A new element affecting the work of a detention clinician is the outlawing of reporting wrongs seen in that work. Offenders face the threat of two years gaol. Nice systematic irony: to protect the liberty of Australians we incarcerate boat people; to protect the integrity of the system we incarcerate truthtellers. Interestingly, the flood of job offers to work in Detention that recruiters used to send to remote doctors such as myself has dried up. Someone, somewhere must have decided Australian clinicians are unreliable.

What then must a nurse or a doctor or a psychologist or a psychiatric nurse do? If offered, may we accept this work? Even if we are forbidden to speak of what we see?

I compare the situation to working with patients in places of dangerous epidemic disease. The first such case I read of was the cholera that broke out in eighteenth century Naples, where a young Swedish doctor left his fashionable private practice in Paris to work with the afflicted. He found himself working alongside a young nurse who was both beautiful and a nun. At any moment the disease might take them. The two work steadily on, afflicted by the losses and by the erotic fever that seizes them both. The drama of the two who risk all for strangers has never left me. The doctor, Axel Munthe, wrote of this in his memoir, The Story of San Michele.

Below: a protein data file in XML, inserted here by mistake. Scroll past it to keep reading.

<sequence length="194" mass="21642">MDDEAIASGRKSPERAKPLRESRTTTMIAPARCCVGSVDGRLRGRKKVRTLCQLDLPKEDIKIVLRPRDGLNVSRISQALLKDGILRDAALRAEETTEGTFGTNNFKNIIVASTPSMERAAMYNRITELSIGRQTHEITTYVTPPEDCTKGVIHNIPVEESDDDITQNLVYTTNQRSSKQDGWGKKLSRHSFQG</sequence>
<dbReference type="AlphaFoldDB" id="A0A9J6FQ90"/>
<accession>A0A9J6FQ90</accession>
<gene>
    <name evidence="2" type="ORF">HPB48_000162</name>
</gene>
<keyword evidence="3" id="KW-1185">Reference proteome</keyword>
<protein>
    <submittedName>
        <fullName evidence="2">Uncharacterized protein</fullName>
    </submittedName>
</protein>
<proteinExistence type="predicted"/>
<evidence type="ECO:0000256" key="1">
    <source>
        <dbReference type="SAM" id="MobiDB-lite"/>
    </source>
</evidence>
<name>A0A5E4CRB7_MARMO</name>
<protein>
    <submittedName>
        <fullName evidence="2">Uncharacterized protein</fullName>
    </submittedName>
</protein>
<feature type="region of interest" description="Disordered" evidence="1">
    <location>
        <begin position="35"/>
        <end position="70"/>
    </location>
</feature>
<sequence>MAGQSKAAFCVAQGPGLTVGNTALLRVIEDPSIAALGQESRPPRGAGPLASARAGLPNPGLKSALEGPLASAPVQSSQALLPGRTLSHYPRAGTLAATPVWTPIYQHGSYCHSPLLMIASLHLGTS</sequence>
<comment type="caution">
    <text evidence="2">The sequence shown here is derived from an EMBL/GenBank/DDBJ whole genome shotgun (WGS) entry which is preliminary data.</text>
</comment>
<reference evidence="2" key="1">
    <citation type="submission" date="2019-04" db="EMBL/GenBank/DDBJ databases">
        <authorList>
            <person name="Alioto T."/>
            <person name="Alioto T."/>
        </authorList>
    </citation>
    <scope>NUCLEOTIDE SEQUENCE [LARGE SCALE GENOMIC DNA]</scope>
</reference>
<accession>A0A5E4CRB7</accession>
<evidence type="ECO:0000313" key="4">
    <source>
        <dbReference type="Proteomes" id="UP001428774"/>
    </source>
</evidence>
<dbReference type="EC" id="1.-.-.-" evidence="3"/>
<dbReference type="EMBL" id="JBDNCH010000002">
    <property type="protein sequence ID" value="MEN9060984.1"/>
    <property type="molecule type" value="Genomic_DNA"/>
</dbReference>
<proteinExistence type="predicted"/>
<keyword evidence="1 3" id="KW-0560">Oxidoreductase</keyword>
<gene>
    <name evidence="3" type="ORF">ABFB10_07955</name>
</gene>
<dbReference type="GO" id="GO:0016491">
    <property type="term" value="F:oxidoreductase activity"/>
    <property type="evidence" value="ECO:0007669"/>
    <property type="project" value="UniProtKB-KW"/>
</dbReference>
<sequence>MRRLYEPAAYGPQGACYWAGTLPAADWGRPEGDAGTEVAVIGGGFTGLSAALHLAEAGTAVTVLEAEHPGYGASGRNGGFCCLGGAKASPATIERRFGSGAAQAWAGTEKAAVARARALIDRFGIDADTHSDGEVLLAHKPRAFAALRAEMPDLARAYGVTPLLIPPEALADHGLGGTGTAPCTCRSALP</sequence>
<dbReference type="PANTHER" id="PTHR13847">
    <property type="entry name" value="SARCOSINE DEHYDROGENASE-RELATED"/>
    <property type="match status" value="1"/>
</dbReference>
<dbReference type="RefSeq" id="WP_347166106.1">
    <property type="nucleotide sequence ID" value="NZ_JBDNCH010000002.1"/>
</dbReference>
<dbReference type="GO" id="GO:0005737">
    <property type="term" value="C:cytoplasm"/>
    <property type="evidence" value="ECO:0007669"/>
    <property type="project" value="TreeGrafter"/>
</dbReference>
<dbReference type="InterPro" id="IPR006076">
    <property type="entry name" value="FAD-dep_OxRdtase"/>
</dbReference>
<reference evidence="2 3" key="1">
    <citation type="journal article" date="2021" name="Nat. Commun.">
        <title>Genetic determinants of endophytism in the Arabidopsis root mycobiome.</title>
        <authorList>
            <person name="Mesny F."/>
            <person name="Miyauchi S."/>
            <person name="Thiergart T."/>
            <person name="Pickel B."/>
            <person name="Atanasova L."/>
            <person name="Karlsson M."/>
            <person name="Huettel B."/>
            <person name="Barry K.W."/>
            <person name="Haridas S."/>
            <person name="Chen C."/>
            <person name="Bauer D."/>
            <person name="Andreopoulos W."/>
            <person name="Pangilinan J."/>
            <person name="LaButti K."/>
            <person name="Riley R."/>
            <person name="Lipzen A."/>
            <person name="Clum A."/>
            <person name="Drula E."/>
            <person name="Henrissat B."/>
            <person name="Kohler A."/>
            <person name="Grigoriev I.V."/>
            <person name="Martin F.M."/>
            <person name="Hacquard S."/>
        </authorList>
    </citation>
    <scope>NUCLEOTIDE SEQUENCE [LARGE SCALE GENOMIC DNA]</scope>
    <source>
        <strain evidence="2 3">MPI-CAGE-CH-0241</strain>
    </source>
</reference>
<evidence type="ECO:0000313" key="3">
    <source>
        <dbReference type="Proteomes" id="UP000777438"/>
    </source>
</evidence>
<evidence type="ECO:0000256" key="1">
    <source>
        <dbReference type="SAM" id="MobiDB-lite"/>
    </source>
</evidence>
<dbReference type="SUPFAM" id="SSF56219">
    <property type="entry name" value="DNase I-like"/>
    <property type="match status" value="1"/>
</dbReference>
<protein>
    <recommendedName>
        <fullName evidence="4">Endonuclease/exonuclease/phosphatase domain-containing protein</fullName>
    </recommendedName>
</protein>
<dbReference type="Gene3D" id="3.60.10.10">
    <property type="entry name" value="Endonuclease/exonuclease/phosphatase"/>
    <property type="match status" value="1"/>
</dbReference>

We saw just such heroism played out by Australian nurses and doctors who went to Africa recently to save people from Ebola. We saw it, and -as a nation, as individuals – we prayed for our heroes and we applauded them.

Nothing new here: nurses and doctors work with AIDS, with multi-drug-resistant TB, with Lassa Fever. It is natural to the species to measure the need before the personal risk.

The second precedent is an unhappy one; during the twentieth century doctors working under dictatorships accepted orders, accepted payment, enjoyed promotion and protection, and participated in abuses ranging from imprisoning sane dissenters in psychiatric institutions, to ‘eugenic’ murder, to torture. And being bought, they shut up about it. If clinical ethics learned anything from these abuses it was the imperative to speak out.

In the light of history I see the duty of free citizens, clear and uncomplicated. It is to go to the camps, to do such good work as might be done, and to speak out.

Adam the Original

 
Years ago I had the privilege of working in partnership with a Brownlow Medallist. Dr Donald Cordner was the scion of a family as distinguished for Medicine as for football. I learned many things from Donald: it was he who transformed me from a sluggard to a mechanism for perpetual motion. Like my father he personified a thirst for a meaningful life both within and without medicine.